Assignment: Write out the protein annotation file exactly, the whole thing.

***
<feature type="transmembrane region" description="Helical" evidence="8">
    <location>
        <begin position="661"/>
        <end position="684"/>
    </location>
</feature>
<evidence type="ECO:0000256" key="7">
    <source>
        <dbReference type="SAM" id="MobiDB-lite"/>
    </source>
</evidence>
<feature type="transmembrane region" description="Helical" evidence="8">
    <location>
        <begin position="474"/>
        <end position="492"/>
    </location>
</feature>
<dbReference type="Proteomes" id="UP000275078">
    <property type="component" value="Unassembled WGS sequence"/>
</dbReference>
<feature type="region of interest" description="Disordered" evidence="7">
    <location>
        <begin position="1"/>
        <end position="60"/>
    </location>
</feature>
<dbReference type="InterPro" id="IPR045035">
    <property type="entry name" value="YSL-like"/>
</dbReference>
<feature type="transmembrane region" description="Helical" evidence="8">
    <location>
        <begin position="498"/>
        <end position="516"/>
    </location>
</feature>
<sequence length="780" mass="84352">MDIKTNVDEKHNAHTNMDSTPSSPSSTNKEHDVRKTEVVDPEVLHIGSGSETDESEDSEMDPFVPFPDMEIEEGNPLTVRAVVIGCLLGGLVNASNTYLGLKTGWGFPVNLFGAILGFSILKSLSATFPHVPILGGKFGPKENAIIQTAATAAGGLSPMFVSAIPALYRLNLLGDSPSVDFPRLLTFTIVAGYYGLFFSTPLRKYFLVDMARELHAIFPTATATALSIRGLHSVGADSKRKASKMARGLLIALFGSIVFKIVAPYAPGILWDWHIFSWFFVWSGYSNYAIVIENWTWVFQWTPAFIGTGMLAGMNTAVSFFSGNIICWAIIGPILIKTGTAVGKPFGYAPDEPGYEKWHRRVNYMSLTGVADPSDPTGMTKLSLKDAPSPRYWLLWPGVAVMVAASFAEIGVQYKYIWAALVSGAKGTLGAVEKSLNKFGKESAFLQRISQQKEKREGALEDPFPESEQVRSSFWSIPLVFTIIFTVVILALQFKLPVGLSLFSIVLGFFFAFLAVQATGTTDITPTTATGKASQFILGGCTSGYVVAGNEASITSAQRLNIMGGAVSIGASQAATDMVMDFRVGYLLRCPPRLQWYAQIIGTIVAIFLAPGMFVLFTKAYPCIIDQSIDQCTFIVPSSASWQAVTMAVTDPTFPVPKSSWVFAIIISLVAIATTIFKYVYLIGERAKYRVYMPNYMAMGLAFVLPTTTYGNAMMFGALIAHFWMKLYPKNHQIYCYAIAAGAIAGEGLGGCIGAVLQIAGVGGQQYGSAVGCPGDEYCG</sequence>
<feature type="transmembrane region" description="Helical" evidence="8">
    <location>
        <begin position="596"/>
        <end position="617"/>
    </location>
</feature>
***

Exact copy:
<feature type="transmembrane region" description="Helical" evidence="8">
    <location>
        <begin position="661"/>
        <end position="684"/>
    </location>
</feature>
<evidence type="ECO:0000256" key="7">
    <source>
        <dbReference type="SAM" id="MobiDB-lite"/>
    </source>
</evidence>
<feature type="transmembrane region" description="Helical" evidence="8">
    <location>
        <begin position="474"/>
        <end position="492"/>
    </location>
</feature>
<dbReference type="Proteomes" id="UP000275078">
    <property type="component" value="Unassembled WGS sequence"/>
</dbReference>
<feature type="region of interest" description="Disordered" evidence="7">
    <location>
        <begin position="1"/>
        <end position="60"/>
    </location>
</feature>
<dbReference type="InterPro" id="IPR045035">
    <property type="entry name" value="YSL-like"/>
</dbReference>
<feature type="transmembrane region" description="Helical" evidence="8">
    <location>
        <begin position="498"/>
        <end position="516"/>
    </location>
</feature>
<sequence length="780" mass="84352">MDIKTNVDEKHNAHTNMDSTPSSPSSTNKEHDVRKTEVVDPEVLHIGSGSETDESEDSEMDPFVPFPDMEIEEGNPLTVRAVVIGCLLGGLVNASNTYLGLKTGWGFPVNLFGAILGFSILKSLSATFPHVPILGGKFGPKENAIIQTAATAAGGLSPMFVSAIPALYRLNLLGDSPSVDFPRLLTFTIVAGYYGLFFSTPLRKYFLVDMARELHAIFPTATATALSIRGLHSVGADSKRKASKMARGLLIALFGSIVFKIVAPYAPGILWDWHIFSWFFVWSGYSNYAIVIENWTWVFQWTPAFIGTGMLAGMNTAVSFFSGNIICWAIIGPILIKTGTAVGKPFGYAPDEPGYEKWHRRVNYMSLTGVADPSDPTGMTKLSLKDAPSPRYWLLWPGVAVMVAASFAEIGVQYKYIWAALVSGAKGTLGAVEKSLNKFGKESAFLQRISQQKEKREGALEDPFPESEQVRSSFWSIPLVFTIIFTVVILALQFKLPVGLSLFSIVLGFFFAFLAVQATGTTDITPTTATGKASQFILGGCTSGYVVAGNEASITSAQRLNIMGGAVSIGASQAATDMVMDFRVGYLLRCPPRLQWYAQIIGTIVAIFLAPGMFVLFTKAYPCIIDQSIDQCTFIVPSSASWQAVTMAVTDPTFPVPKSSWVFAIIISLVAIATTIFKYVYLIGERAKYRVYMPNYMAMGLAFVLPTTTYGNAMMFGALIAHFWMKLYPKNHQIYCYAIAAGAIAGEGLGGCIGAVLQIAGVGGQQYGSAVGCPGDEYCG</sequence>
<feature type="transmembrane region" description="Helical" evidence="8">
    <location>
        <begin position="596"/>
        <end position="617"/>
    </location>
</feature>